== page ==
Many are considering which corn hybrids to select for the 2024 crop. This also means I start getting questions about whether or not to plant transgenic or conventional hybrids. It is a really important decision to make because selecting the right hybrid, the right genetics is, in my mind, the single most important crop management decision to make.
There are several factors to consider, most notably the weather, which makes it difficult as this decision is typically made months in advance of the growing season. Other criteria are yield potential, grain drydown, lodging, insect and disease resistance, and maturity. Transgenics can help manage some of these criteria plus others. The decision should not be taken lightly and needs to factor in other management decisions. Will in-furrow insecticides be used? Do you plan to use foliar insecticides? Do you have herbicide weed resistance? Are earworms problematic? Have corn rootworms developed resistance?
So many things to think about your head starts to spin. That means transgenic hybrids must be the correct answer to make managing the crop in season easier, right? Maybe! Transgenic traits can protect the crop but will NOT increase yield potential. Make sure to consider hybrids for the transgenic traits you will use. While in the past insect and herbicide transgenic traits have been invaluable to management problematic weeds, European corn borer, corn rootworm and earworms, their usefulness is in question where resistance development has occurred. Transgenic traits can still be a powerful management tool if used judiciously across the crop rotation.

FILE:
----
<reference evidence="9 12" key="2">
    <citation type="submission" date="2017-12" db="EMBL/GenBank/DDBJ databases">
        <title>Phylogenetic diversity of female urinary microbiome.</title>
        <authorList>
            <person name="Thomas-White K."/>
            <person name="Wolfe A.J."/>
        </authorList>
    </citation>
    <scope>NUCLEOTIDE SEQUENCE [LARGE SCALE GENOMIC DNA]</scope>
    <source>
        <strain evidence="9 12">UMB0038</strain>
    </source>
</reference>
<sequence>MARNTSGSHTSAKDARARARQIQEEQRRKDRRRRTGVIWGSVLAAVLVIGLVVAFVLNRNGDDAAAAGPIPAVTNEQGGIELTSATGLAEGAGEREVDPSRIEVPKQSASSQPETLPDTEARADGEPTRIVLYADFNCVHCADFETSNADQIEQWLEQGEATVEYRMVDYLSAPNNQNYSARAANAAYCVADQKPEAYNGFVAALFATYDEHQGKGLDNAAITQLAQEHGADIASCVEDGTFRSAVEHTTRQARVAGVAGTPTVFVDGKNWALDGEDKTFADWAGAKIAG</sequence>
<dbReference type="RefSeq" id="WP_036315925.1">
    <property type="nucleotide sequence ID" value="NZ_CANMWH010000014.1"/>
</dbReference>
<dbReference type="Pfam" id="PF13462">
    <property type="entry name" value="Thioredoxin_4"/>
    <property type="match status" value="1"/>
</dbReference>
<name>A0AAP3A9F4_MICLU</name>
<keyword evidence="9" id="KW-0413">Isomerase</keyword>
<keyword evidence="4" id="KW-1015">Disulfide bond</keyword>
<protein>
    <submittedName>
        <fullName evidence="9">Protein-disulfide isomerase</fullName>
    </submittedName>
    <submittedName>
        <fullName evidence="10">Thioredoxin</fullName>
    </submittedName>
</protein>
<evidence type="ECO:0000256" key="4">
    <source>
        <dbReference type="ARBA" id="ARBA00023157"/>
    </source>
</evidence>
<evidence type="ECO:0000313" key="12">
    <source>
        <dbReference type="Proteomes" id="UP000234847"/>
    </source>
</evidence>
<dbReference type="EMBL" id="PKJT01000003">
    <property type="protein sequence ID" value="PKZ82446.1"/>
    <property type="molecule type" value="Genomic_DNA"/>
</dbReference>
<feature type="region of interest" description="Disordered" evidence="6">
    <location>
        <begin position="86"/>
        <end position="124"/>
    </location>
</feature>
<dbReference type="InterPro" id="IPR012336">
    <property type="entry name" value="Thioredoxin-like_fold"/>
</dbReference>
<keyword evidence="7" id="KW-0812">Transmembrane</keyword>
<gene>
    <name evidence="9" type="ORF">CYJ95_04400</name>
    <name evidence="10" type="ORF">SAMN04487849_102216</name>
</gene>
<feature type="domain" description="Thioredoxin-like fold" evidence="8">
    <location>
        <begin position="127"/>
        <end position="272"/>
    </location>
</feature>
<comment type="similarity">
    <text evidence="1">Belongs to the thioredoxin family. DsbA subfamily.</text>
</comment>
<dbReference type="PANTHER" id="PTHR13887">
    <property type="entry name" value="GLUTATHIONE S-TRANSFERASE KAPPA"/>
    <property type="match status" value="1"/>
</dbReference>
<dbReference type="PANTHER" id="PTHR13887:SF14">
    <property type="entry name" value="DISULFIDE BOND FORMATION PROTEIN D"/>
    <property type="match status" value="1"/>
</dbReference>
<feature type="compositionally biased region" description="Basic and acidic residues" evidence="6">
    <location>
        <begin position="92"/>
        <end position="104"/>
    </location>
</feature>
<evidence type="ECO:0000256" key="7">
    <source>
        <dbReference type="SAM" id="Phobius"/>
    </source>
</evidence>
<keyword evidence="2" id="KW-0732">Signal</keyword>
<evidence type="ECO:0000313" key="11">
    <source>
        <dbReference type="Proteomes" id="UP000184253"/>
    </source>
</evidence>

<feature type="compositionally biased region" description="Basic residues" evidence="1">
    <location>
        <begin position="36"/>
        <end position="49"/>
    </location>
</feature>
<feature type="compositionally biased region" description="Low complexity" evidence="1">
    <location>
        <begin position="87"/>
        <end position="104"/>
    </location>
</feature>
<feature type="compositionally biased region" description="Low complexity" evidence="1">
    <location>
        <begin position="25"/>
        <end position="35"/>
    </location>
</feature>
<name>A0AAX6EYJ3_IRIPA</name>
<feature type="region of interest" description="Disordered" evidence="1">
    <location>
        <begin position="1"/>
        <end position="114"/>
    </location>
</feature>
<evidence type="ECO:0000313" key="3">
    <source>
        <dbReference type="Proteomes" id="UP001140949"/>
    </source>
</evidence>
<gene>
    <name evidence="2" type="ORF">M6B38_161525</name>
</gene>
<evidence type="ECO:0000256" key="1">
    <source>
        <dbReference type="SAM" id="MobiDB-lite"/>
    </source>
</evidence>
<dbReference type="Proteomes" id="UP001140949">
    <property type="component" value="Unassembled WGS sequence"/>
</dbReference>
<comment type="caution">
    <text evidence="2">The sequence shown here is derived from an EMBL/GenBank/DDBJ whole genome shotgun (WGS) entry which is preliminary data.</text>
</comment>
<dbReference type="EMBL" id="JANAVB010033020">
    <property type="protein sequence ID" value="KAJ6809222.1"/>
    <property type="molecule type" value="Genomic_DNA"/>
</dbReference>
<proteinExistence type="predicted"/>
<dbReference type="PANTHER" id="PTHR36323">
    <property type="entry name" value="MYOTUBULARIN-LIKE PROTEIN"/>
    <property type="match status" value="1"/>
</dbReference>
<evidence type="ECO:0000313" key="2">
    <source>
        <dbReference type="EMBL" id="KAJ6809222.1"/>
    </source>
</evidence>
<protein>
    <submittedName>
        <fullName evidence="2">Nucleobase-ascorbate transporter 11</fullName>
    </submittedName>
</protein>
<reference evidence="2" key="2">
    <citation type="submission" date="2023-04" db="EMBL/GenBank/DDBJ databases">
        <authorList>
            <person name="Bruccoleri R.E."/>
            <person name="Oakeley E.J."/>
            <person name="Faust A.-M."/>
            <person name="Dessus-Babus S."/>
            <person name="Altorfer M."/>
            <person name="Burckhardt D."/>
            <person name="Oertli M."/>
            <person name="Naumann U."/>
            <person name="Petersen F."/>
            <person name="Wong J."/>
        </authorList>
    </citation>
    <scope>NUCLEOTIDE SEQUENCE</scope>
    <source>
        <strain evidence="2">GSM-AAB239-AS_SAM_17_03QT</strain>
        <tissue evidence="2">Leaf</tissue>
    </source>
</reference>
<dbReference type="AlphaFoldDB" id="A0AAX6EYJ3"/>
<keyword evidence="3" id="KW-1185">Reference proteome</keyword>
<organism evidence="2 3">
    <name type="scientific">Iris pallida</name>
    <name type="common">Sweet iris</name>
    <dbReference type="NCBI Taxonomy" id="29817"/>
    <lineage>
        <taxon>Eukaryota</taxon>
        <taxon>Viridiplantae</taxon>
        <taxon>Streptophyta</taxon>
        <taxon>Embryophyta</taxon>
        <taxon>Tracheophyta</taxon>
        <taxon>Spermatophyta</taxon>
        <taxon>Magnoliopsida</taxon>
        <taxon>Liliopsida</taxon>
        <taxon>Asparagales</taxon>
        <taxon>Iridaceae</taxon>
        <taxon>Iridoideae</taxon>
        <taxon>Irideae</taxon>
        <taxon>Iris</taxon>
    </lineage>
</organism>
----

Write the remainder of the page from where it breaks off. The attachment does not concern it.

The big benefits of transgenic hybrids are they reduce reliance on harmful pesticides, increasing safety for the applicator but also reducing risk of off-target movement to neighboring properties and into the ground or surface waters. Additionally, over time they have reduced year-to-year variability.
Even with the benefits, the disadvantages cannot be ignored. The biggest challenge from the over reliance on transgenic hybrids has been the development of resistance. Corn rootworm management has become more problematic. Glyphosate is much less of an all-around herbicide than it once was.
And then there is the added expense transgenic traits bring. It is not uncommon for conventional hybrids to be $50 to $100 less expensive than transgenic hybrids. Pay attention to the cost of the transgenic hybrids and factor in the performance difference between transgenic and conventional hybrids. As I write this article, corn price is around $4.50 per bushel. If a conventional hybrid yields 5 bushels/acre less than a transgenic hybrid, it means the conventional hybrid needs to be at least $50 per bag cheaper assuming a bag plants 2.2 acres.
Consideration if going to conventional hybrids
If the final decision is to go with a conventional hybrid, start making other management decisions to ensure success. First and foremost, notify your herbicide applicator. Application of herbicides on non-tolerant crops can end poorly.
Second, put together a scouting plan. Controlling weeds is much easier when they are 1 inch tall compared to 1 foot tall. Know which insects to look for and when to expect them. Continue scouting throughout the year by evaluating lodging and late season weed escapes. A robust scouting plan not only helps in season but also into the future.
And finally, put pencil to paper. Okay, who am I kidding, get your phone calculator out to determine the results of the decision. Did the cost of conventional and associated management beat the cost of a transgenic hybrid?
In the end, net revenue is more important the maximum yield.